Thank you, everyone for your helpful ideas and encouragement. I will take on board the suggestions made by (it seems) people more successful than us at getting off the dreaded treadmill. I agree with Did that while working in a well-paid job it can seem impossible to envisage any other way. In the last few months, though, he has been much less resistant to my suggestions that there is another way. I think SimpleLife got it right when he said "his job isn't painful enough for him to motivate", I think it's becoming more so lately.
I've also seen the little progress has been helped by my husband's long-term mentor in his industry who, sadly, lost his wife six months prior to his retirement date. He's been encouraging DH to "get a life" and has talked at length to him about his own regrets. Inch-by-inch, perhaps?
Meanwhile, I am absolutely living by example - enjoying life post-working madness,encouraging frugal-isa living at home and trying to become educated about investments (although I'm still very timid about all that - so money sits in the bank at the minute).
And, thanks, Eureka. I've had the same thoughts exactly! I know any transition out of the madness that is his life now is going to be a bit rocky, and I am a tad fearful about how it might play out, but I don't want either him (or me) to live with regrets about not enjoying our life together.

Did
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Re: How to convince my husband to get off the treadmill

Post by Did » Fri Jun 17, 2016 11:27 am

Extremely sad about the mentor's wife. That is a major motivator for us: enjoy the craic now as there is no guarantee of a long life. None.

It may well be that the mentor has passed on his last and most valuable bit of advice, albeit in tragic circumstances. If he knew what he knows now, would he have spent the last 15 years in a mine, or adventuring with his wife?

While hindsight is a wonderful thing, it is often a tragic near miss that sets people on the path to voluntary simplicity and a restructured life that allows them to spend their time as they see fit with the people they love.

Thecoalminerswife
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Location: Newcastle, Australia

Re: How to convince my husband to get off the treadmill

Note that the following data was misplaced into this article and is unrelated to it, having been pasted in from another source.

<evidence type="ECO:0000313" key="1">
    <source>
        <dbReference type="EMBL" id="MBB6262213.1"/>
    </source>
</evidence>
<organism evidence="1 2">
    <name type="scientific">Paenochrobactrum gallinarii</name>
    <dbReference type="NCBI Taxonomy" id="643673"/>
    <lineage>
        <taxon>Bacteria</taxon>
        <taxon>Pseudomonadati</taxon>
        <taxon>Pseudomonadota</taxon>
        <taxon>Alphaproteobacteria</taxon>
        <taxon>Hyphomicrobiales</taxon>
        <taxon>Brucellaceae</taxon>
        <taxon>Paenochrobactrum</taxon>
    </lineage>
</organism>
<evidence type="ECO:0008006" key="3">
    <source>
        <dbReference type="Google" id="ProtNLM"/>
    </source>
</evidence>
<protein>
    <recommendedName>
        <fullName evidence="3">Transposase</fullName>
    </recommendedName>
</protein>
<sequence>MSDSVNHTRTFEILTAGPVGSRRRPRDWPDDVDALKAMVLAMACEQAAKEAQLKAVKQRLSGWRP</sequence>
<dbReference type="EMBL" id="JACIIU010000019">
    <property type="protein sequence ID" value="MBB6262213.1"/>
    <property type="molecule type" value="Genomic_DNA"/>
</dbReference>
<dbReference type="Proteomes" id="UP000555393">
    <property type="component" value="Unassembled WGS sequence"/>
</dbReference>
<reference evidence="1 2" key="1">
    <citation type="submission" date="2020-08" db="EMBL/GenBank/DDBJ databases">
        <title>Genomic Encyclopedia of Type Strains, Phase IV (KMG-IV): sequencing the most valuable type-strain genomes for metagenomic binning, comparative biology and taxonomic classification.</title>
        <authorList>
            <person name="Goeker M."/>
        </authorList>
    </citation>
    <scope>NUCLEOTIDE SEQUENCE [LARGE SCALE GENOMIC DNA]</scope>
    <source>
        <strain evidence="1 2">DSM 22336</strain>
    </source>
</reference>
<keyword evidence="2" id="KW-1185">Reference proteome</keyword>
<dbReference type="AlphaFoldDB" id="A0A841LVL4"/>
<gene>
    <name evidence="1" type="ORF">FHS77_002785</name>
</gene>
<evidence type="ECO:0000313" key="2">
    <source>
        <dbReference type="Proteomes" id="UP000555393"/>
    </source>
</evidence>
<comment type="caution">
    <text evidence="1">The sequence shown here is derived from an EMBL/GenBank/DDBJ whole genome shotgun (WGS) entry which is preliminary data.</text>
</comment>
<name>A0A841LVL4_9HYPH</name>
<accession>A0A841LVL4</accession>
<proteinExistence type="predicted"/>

Post by Thecoalminerswife » Sat Jul 08, 2017 6:42 pm

Latest update: The coal miner has left his job!!! After reading lots of ERE stories (especially the Ex-Lawyer), his mind was on a path to FI ... I just needed to be patient enough to wait for his body to catch up. SimpleLife was right - once his job became "painful" enough, and he had something positive to focus on (we're travelling to Europe in the next couple of months and he's planning to walk the Hadrian's Wall track). Since resigning from his "last full-time, permanent job" in April this year, he looks 20 years younger. He's sleeping well. He's exercising more. He whistles and sings around the house. I have my husband back!! He's also had lots of phone calls offering him work. Part of our discussions about achieving the 4% SWR was that if he wanted to do any (casual or temporary) paid work, it needed to be something that he would for nothing (using Jacob's definitions). He's picked up a few little gigs, enjoyed the experiences and has better understood that the hard slog of the treadmill is in the past for him now. Happy days!! Thanks to everyone for their comments/encouragement/challenges regarding our financial and work situation. I did live by example. I did use reverse psychology. In the end, though, he came to the decision to retire early in his own time and in his own way. Bravo to him :))

halfmoon
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Re: How to convince my husband to get off the treadmill

Post by halfmoon » Sat Jul 08, 2017 7:20 pm

WOW. What an uplifting post! :D :D

Did
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Re: How to convince my husband to get off the treadmill

Post by Did » Sun Jul 09, 2017 12:40 am

As I think the Ex-Lawyer I'm thrilled for you both. Please keep us all in the loop on your post quitting life.

Frugalitifree
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Re: How to convince my husband to get off the treadmill

Post by Frugalitifree » Sun Jul 09, 2017 8:44 am

Superb. Good luck to you both

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Eureka
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Re: How to convince my husband to get off the treadmill

Post by Eureka » Sat Jul 15, 2017 1:46 am

So wonderful for both of you! Big congratulations!
Looking forward to following your new journey.